Home Fact Sheet World Health Assembly adopts global strategy to accelerate cervical cancer elimination

World Health Assembly adopts global strategy to accelerate cervical cancer elimination

by Public Health Update

19 August 2020: The World Health Assembly has adopted the global strategy to accelerate the elimination of cervical cancer as a public health problem.

Cervical cancer is a preventable and curable disease, as long as it is detected early and managed effectively. Yet it is the fourth most common form of cancer among women worldwide, and the most common cancer among women living with HIV, who are six times as likely to develop cervical cancer. In 2018, the disease claimed the lives of more than 300 000 women.

Cancer of the cervix is also a disease that reflects global inequity. Its burden is greatest in low- and middle-income countries, where access to public health services is limited and screening and treatment for the disease have not been widely implemented. In 2018, nearly 90% of all deaths worldwide occurred in low- and middle-income countries.  Further, the proportion of women with cervical cancer who die from the disease is greater than 60% in these countries, which is more than twice the number in many high-income countries, where it is as low as 30%.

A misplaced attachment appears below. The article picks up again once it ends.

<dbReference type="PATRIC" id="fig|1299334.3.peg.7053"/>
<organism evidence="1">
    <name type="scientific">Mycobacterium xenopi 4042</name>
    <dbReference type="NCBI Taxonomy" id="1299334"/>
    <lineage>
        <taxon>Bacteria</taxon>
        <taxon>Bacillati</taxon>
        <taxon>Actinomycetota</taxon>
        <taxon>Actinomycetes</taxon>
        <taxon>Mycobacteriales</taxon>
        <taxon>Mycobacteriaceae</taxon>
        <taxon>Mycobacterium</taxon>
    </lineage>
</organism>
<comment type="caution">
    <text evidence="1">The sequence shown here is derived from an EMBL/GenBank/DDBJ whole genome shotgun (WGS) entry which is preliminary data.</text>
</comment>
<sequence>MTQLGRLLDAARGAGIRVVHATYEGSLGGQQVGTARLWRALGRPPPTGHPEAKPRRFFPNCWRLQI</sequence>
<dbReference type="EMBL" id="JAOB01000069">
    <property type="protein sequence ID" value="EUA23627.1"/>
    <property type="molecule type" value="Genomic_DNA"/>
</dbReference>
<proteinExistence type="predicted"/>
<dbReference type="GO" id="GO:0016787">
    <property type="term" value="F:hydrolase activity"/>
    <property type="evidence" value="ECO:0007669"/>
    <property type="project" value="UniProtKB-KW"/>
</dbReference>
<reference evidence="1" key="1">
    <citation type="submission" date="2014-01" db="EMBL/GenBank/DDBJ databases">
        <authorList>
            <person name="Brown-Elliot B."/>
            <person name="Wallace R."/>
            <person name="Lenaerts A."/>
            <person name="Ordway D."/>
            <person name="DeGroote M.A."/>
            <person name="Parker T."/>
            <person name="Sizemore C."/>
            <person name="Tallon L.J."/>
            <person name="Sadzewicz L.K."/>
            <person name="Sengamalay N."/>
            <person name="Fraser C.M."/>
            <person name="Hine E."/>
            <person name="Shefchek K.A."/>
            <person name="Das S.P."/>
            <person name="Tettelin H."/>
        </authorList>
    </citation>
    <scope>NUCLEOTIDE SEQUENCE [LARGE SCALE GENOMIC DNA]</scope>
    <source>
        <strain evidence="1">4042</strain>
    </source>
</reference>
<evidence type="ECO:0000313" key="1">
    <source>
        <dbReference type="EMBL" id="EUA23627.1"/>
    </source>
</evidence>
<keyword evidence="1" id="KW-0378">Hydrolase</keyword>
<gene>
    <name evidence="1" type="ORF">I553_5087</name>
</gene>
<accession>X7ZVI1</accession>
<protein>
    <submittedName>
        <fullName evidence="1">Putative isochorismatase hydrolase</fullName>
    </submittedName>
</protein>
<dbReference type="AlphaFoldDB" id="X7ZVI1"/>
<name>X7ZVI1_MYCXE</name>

The human papillomavirus (HPV) is the primary cause of cervical cancer, and the HPV vaccine is a safe and effective way to protect women against infection from HPV. But as of 2020, less than a quarter of low-income countries have introduced the HPV vaccine into their national immunization schedules, while more than 85% of high-income countries have done so. Similar disparities are also observed in the establishment of cervical cancer screening programmes.

“Most of these women are not diagnosed early enough, and lack access to life-saving treatment,” said Dr Tedros Adhanom Ghebreyesus, WHO Director-General, when he issued the Call to Action in 2018. “These women are raising children, caring for their families and contributing to the social and economic fabric of their communities. If we don’t act, deaths from cervical cancer will rise by almost 50% by 2040.” With the elimination strategy’s adoption by the World Health Assembly, Dr Princess Nothemba Simelela, WHO Assistant Director-General for Strategic Programmatic Priorities, said the resolution presents an opportunity for leaders and advocates “to end the inequity and restore women’s dignity.” 

The path to eliminating cervical cancer

To eliminate cervical cancer, all countries must reach and maintain an incidence rate of below four per 100 000 women. Attaining this goal requires strategic action, and WHO outlines the necessary actions in its global strategy, envisioning a world where cervical cancer is eliminated as a public health problem and keeping the 2030 agenda on SDGs.

WHO’s strategy of elimination rests on three main pillars: 

  • prevention through vaccination
  • screening and treatment of precancerous lesions
  • treatment and palliative care for invasive cervical cancer